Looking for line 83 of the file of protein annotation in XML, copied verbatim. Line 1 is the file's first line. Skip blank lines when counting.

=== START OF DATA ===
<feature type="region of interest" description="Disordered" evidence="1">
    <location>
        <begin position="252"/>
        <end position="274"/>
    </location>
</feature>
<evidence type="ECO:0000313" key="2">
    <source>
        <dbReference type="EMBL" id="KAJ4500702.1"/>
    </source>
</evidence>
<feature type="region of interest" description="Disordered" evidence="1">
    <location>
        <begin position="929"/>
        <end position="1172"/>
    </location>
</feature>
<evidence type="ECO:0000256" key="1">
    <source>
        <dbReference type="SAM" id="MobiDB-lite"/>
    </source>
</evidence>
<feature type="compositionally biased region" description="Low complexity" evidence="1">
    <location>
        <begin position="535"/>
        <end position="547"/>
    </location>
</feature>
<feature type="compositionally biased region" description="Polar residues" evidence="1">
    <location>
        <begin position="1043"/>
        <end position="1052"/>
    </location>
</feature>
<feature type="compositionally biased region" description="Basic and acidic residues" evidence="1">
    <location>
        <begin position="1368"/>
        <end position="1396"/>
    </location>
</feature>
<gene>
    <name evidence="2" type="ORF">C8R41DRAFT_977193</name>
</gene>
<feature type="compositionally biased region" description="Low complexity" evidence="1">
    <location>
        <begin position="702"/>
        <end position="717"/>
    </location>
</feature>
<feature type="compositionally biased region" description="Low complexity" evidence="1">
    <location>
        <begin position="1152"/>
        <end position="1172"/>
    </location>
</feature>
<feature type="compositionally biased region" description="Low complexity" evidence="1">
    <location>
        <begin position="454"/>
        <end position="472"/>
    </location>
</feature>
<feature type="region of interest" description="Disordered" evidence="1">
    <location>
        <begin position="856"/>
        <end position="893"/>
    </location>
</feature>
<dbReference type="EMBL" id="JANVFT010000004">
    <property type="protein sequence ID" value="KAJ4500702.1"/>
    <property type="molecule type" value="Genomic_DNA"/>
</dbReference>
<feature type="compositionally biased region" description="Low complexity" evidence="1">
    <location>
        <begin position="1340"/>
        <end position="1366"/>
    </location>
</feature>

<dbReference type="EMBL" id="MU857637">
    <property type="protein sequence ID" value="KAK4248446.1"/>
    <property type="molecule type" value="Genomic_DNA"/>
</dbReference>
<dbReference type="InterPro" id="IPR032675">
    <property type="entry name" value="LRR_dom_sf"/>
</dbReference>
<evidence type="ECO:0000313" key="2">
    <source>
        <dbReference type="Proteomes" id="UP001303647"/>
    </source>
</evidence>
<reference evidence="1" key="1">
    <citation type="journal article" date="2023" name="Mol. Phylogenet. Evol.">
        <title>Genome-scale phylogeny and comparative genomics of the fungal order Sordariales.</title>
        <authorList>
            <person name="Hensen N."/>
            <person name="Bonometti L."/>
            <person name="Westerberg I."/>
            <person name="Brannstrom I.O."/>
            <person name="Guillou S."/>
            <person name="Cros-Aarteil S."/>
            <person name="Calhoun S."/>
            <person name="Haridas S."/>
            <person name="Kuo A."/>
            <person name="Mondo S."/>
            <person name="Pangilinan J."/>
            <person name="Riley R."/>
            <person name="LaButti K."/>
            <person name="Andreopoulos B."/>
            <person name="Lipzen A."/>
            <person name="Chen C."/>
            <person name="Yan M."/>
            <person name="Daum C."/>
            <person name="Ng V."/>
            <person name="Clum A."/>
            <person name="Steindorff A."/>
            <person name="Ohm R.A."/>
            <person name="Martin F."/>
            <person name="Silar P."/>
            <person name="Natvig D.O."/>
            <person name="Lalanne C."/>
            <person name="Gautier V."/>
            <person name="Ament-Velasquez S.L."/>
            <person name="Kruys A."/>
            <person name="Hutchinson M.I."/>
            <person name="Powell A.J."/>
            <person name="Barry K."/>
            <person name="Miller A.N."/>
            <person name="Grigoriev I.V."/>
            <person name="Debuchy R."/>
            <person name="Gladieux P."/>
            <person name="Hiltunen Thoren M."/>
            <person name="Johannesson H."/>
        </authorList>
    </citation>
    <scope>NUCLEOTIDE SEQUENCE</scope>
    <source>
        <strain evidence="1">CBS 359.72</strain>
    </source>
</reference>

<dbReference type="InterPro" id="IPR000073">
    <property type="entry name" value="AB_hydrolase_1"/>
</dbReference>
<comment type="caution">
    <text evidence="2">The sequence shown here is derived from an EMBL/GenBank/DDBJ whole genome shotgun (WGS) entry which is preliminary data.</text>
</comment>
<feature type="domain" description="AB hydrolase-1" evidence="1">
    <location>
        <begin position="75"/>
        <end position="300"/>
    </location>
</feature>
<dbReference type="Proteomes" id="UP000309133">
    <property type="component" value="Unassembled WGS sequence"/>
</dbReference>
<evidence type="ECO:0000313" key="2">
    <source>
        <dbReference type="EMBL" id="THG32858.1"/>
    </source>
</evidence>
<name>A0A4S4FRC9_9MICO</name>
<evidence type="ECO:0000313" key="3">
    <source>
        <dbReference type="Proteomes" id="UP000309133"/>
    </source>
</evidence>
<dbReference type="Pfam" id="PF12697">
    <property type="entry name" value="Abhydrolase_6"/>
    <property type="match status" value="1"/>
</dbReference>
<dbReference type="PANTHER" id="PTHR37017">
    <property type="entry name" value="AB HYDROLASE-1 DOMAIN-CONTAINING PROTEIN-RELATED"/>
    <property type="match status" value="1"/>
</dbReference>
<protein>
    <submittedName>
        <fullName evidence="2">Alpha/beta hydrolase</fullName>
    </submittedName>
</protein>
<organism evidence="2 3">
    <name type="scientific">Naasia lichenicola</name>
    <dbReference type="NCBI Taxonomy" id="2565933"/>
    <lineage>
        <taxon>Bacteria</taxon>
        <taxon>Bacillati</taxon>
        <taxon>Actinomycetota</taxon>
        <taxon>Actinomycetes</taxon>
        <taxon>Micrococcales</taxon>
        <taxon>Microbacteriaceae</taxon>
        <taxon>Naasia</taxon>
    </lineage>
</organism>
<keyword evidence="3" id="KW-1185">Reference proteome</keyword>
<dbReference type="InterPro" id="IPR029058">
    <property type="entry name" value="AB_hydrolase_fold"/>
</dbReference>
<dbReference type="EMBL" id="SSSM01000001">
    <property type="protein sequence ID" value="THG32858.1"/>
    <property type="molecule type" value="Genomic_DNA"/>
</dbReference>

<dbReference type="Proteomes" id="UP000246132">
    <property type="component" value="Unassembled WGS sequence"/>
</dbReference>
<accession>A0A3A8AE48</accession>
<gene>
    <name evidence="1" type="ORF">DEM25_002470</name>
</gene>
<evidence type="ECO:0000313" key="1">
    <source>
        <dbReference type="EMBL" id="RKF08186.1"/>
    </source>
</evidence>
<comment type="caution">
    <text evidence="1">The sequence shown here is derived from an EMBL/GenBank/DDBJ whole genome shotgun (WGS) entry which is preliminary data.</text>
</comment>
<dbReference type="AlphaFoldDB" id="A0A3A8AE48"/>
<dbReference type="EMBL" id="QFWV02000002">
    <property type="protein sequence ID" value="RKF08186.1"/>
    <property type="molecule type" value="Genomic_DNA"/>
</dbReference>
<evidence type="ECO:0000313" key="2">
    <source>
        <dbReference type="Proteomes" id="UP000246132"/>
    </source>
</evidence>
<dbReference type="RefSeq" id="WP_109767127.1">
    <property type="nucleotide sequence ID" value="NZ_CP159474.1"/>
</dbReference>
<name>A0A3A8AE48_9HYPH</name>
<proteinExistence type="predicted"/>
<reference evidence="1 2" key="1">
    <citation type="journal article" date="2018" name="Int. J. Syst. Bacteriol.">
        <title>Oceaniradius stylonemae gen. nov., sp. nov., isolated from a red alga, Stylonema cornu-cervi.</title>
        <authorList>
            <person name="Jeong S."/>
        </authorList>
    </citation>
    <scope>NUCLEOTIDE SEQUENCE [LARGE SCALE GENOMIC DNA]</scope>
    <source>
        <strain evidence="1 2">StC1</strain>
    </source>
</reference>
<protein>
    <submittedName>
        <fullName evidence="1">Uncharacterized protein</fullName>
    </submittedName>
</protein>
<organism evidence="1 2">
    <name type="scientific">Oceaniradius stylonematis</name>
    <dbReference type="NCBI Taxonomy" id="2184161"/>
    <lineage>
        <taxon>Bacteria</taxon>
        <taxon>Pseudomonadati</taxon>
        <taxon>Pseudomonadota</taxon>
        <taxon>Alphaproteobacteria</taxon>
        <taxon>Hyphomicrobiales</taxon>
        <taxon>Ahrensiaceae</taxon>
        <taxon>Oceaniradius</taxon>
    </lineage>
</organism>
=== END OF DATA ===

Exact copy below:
    <property type="entry name" value="LRR_dom_sf"/>